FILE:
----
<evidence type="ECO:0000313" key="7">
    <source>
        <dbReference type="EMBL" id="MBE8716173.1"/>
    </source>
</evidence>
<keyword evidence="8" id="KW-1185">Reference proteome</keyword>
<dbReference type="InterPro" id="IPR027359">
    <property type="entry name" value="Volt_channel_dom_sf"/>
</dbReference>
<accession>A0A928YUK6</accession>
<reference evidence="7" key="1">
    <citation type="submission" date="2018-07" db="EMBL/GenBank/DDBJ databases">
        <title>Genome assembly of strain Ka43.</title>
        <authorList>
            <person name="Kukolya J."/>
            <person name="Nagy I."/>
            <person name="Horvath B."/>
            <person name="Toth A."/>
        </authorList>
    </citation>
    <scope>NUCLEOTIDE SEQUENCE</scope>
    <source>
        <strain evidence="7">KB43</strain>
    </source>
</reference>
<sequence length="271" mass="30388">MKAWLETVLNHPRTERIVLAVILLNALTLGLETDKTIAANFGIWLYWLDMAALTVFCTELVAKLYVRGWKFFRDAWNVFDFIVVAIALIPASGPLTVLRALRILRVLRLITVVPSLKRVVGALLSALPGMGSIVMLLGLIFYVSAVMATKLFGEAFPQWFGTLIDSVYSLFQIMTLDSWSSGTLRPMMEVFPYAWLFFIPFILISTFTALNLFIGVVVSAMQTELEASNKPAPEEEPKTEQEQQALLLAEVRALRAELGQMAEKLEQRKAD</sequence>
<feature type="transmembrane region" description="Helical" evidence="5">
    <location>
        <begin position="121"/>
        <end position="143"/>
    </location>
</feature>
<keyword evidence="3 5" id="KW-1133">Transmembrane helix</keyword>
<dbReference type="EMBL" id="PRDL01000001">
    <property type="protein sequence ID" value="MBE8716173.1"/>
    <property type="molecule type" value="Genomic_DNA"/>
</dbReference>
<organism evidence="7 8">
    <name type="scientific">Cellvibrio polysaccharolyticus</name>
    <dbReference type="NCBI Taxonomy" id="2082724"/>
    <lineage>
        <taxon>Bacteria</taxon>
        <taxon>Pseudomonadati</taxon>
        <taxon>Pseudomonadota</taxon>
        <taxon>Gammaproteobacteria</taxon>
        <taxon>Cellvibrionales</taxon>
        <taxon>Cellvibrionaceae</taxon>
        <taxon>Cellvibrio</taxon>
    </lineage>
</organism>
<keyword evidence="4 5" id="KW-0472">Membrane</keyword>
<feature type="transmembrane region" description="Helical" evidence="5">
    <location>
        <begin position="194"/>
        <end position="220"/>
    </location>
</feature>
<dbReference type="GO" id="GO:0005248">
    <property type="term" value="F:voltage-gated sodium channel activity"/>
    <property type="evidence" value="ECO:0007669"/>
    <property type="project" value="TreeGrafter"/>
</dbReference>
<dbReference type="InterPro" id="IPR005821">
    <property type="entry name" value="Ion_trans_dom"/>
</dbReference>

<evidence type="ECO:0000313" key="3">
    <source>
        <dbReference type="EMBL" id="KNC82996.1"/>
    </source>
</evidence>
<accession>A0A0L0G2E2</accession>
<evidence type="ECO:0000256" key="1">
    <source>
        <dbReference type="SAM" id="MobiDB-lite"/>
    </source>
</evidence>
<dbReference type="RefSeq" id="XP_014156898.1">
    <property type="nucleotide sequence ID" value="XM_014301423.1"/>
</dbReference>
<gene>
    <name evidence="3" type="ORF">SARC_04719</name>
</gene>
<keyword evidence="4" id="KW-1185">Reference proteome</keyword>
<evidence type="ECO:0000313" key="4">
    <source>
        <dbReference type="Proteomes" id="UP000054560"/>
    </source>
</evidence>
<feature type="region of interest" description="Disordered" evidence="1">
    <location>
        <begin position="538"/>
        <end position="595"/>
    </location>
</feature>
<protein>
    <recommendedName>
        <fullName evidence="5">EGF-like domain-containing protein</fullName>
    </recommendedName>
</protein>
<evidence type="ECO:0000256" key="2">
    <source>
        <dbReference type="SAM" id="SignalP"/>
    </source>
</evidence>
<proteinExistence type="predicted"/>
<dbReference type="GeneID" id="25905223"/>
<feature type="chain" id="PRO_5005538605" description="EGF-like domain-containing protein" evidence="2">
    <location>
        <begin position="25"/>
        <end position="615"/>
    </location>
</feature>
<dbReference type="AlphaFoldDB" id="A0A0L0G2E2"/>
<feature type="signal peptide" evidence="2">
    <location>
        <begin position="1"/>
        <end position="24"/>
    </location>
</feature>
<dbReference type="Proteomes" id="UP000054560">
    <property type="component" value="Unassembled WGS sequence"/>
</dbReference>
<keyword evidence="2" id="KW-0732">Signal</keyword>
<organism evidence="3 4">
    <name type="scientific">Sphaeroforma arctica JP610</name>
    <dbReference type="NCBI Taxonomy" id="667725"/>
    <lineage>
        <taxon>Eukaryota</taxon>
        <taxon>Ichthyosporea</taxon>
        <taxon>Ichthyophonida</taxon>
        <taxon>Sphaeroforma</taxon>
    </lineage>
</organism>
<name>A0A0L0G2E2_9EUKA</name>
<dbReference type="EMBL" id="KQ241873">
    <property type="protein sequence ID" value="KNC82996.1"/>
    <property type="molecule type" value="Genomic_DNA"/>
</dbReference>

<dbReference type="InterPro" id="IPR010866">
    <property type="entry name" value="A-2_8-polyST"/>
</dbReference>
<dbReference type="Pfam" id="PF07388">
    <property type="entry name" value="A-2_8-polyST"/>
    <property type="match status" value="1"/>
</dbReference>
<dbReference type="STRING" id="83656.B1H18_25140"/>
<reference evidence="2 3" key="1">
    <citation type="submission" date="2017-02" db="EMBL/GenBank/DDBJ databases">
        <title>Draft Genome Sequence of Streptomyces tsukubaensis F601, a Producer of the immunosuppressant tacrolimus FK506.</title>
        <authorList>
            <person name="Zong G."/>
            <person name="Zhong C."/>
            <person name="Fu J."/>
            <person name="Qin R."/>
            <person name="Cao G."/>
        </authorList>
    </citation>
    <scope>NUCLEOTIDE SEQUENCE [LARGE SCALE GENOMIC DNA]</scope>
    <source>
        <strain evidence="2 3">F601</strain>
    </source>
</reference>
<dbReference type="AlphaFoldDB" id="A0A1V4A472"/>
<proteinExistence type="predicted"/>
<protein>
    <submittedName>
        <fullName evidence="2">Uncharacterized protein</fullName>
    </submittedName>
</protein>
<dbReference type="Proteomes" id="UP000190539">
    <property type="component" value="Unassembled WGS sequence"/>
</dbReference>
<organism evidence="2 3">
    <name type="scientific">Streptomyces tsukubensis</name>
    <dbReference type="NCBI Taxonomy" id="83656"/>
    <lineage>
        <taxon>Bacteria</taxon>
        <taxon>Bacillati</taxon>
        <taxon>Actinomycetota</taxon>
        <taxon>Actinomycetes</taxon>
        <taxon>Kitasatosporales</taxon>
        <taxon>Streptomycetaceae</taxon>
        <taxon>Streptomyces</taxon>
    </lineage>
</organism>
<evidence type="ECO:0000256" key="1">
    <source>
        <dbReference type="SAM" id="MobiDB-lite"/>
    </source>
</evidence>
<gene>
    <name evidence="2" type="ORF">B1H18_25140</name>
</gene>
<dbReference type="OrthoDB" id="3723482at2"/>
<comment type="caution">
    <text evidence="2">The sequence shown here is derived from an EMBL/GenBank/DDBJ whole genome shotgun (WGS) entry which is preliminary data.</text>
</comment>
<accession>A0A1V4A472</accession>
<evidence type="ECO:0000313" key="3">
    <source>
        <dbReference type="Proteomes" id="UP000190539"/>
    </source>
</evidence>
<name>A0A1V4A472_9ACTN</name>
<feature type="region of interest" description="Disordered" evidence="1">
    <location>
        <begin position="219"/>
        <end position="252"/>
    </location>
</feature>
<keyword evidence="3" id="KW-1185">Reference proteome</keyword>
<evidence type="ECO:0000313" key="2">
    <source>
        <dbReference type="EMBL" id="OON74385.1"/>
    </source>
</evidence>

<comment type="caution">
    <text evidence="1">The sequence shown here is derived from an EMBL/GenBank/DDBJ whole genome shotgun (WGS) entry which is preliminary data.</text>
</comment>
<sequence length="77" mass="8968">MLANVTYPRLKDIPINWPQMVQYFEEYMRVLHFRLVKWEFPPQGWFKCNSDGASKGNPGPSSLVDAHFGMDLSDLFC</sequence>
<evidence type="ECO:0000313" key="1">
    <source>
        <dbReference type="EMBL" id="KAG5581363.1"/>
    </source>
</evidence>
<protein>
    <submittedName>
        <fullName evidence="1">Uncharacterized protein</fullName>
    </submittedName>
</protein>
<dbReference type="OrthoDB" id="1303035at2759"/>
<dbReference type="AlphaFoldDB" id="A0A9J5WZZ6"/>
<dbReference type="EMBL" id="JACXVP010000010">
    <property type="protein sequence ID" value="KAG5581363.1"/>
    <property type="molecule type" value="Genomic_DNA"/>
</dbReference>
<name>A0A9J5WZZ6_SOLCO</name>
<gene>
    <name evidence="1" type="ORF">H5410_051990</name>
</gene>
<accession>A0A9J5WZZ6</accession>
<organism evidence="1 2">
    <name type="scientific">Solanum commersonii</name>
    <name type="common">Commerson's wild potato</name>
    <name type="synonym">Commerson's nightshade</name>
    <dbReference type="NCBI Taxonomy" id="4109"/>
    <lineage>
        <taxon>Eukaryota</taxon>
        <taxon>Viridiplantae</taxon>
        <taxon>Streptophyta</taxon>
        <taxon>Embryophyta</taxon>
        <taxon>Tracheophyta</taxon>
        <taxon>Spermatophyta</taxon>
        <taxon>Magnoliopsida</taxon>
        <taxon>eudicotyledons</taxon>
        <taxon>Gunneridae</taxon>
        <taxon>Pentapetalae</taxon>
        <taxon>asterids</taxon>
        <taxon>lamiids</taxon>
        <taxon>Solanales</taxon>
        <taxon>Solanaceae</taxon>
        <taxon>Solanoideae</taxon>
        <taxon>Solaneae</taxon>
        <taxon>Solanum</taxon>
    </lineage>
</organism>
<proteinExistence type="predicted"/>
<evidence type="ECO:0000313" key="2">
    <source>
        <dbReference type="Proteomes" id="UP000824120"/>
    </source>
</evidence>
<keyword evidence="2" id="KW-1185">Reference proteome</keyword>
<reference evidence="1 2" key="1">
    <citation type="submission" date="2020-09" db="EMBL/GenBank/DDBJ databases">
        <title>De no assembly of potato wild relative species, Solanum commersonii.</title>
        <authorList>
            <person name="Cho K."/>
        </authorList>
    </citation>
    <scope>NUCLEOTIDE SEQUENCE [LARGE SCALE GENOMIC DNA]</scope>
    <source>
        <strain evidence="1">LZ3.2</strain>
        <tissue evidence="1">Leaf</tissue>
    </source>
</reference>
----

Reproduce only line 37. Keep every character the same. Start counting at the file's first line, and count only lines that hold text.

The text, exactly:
</dbReference>